A Dictionary of the English Language
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Rent (noun 2)

View Scan · View Transcription · from page 1678

View Scan · View Transcription · from page 1678

Rent. n.s. [rente, Fr.]

  1. Revenue; annual payment.

                                    Idol ceremony,
    What are thy rents? what are thy comings in?
    O ceremony shew me but thy worth!
    Shakesp. Hen. V.

    I bought an annual rent or two,
    And live just as you see I do.
    Pope's Epist. of Horace.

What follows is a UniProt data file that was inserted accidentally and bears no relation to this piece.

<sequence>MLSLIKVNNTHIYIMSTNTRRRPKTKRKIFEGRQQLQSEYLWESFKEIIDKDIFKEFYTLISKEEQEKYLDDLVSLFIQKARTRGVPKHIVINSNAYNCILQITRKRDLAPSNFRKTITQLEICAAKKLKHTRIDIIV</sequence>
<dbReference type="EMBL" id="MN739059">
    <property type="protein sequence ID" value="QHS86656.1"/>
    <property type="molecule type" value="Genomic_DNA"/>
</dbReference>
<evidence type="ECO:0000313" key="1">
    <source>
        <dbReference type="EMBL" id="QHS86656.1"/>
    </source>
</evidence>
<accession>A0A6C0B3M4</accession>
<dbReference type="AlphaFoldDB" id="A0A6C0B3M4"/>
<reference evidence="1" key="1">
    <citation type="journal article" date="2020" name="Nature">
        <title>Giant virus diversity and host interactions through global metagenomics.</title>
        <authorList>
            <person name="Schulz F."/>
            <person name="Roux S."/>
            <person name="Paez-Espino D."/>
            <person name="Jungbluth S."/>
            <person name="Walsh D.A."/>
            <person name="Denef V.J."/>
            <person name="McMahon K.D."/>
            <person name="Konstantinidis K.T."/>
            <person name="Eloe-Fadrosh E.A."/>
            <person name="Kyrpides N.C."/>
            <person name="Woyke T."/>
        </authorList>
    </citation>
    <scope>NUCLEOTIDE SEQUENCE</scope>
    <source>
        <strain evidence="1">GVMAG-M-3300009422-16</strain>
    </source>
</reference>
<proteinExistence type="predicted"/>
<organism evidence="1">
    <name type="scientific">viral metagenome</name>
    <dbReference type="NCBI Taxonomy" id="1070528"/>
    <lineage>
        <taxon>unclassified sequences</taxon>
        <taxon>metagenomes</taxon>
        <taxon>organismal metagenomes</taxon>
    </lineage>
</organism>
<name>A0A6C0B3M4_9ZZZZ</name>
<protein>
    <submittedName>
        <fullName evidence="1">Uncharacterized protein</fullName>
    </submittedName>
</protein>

2. Money paid for any thing held of another.

    Such is the mould, that the blest tenant feeds
    On precious fruits, and pays his rent in weeds.
    Waller.

    Folks in mudwall tenement,
    Present a peppercorn for rent.
    Prior.

Sources: Shakespeare's Henry V (66) · Pope, Alexander (393) · Prior, Matthew (162) · Waller, Edmund (63)

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Cite this page: Johnson, Samuel. "Rent (noun 2)." A Dictionary of the English Language: A Digital Edition of the 1755 Classic by Samuel Johnson. Edited by Brandi Besalke. Last modified: November 16, 2012. http://johnsonsdictionaryonline.com/?p=4333.


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